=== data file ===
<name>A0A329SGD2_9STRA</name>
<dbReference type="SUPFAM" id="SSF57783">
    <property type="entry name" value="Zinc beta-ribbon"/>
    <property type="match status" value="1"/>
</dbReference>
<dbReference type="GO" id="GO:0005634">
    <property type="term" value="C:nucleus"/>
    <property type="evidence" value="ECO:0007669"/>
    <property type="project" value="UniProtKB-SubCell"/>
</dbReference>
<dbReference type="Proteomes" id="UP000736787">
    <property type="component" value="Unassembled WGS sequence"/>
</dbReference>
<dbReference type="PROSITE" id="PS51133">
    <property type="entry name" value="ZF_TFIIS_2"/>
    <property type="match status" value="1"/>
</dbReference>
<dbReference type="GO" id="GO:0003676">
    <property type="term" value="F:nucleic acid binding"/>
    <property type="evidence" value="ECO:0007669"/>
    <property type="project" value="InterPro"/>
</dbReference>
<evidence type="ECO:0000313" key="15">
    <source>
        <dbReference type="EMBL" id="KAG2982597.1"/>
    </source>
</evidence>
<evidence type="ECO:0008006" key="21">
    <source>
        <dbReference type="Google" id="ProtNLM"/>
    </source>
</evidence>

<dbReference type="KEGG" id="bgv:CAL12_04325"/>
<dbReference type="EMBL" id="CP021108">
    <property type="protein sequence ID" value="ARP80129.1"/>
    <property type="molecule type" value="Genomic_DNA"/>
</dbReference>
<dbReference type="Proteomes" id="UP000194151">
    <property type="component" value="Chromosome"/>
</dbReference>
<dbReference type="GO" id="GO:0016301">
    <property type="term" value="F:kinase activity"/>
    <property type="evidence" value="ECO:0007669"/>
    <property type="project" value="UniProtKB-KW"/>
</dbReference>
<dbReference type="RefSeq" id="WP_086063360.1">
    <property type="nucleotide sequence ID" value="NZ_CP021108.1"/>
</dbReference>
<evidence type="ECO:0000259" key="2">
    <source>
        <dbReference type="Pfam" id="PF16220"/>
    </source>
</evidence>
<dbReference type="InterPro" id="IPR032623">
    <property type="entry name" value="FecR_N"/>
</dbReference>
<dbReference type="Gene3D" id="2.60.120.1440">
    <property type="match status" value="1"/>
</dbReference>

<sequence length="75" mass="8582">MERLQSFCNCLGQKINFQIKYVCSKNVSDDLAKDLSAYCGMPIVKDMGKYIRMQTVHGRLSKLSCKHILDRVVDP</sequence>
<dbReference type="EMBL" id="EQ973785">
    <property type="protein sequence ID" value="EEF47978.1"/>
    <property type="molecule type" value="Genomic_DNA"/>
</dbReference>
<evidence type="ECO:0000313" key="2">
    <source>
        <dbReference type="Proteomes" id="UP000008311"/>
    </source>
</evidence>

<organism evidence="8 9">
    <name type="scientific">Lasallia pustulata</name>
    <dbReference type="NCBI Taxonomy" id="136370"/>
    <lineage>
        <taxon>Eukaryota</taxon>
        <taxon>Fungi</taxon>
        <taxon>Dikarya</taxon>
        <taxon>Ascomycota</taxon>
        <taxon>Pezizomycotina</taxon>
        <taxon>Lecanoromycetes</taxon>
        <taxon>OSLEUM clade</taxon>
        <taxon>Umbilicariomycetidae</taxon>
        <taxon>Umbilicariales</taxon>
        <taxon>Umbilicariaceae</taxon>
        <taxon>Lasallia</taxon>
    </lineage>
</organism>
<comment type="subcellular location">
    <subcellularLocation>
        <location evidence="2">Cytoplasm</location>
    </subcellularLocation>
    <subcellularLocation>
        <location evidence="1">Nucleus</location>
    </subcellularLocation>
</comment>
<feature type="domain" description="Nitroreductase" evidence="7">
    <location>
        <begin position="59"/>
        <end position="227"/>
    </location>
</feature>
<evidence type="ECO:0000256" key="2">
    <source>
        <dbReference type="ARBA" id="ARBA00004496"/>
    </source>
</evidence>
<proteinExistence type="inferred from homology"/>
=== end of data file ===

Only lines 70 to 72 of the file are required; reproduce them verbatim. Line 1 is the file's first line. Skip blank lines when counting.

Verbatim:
<organism evidence="8 9">
    <name type="scientific">Lasallia pustulata</name>
    <dbReference type="NCBI Taxonomy" id="136370"/>